Home prices in the U.S. rose 0.7% from December to January and were up 6.9% year-over-year, according to the latest CoreLogic Home Price Index.
The rate of price growth is expected to slow in the coming year, with a 4.8% annual increase forecast from January 2017 to January 2018. Home prices are forecast to rise 0.1% from January to February 2017.
- January could mark the start of a tapering in home-price growth nationwide, with the increase from December down 10 basis points from that recorded from November to December and 40 basis points from October to November. Seven states saw price increases ahead of the national average, roughly on par with the previous months.
Home prices are up in all but one state — Maine — and in many cases are running ahead of the rate of inflation, CoreLogic CEO Frank Nothaft said in a statement. Tight for-sale inventory and low rental vacancies remain a major contributing factor nationwide, especially ahead of the spring selling season, which many builders say is already heating up.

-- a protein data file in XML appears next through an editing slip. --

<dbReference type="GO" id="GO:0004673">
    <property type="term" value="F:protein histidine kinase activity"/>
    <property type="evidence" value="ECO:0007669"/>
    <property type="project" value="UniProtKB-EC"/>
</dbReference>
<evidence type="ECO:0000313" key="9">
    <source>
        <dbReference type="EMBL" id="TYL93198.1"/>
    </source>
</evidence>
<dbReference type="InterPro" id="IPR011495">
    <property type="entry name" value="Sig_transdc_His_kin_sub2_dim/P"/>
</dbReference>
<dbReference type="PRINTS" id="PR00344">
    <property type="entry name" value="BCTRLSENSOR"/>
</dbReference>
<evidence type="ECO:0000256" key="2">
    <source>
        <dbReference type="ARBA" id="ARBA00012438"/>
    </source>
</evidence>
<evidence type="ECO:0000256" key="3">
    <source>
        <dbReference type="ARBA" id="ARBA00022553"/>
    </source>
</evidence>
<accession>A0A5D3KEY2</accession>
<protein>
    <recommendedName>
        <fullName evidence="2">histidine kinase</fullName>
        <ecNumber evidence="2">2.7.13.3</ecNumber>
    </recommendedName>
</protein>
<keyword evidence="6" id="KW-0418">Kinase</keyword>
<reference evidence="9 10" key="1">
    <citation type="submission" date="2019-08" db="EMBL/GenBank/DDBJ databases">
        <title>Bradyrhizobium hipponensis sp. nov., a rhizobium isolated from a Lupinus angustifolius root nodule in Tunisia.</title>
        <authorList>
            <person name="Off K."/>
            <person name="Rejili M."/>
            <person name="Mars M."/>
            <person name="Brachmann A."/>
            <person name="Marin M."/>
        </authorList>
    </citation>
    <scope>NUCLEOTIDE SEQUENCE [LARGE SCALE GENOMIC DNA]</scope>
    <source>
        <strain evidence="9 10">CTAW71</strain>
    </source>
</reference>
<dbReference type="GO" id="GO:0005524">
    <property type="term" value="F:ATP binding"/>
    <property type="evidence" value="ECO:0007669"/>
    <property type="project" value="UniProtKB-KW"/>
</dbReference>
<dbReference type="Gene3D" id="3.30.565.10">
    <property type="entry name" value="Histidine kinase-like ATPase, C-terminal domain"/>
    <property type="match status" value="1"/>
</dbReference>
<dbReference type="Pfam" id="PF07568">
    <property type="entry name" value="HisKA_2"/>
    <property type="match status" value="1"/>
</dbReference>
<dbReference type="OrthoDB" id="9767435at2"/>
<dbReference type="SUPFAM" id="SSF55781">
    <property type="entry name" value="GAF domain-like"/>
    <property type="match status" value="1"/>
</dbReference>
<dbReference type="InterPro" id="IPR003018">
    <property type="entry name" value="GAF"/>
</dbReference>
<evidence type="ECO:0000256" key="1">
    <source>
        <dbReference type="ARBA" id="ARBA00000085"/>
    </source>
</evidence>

New-home sales continue to chart an upward course, coming in 5.5% ahead of the year-earlier period in January, according to the Commerce Department. The median price for a newly built home rose to $312,900 in January from $291,100 a year ago. The month’s existing-home sales report tells a similar story. Sales in that category increased 3.8% year-over-year to their highest level since February 2007, according to the National Association of Realtors. The median price in that segment was $228,900 for the month compared to $213,700 in January 2016.
While concerns over lot and labor shortages, and their associated costs, have builders hesitant about how they’ll tackle increasing demand, January’s 8.2% annual increase in building permit authorizations for single- and multifamily construction could mean hope for the infusion of more supply.
Continued growth in single-family investment activity is putting further stress on the entry-level market, which is where inventory conditions are reportedly the tightest. A report last month from Attom Data Solutions and Clear Capital found that non-owner-occupied homes accounted for 37% of home sales in 2016 — the most in the two decades the company has been collecting such data.
Since the recession, the share of single-family housing stock converted into rentals increased significantly, with more than half of the growth in rental housing during that period occurring in that segment, according to the National Association of Home Builders.
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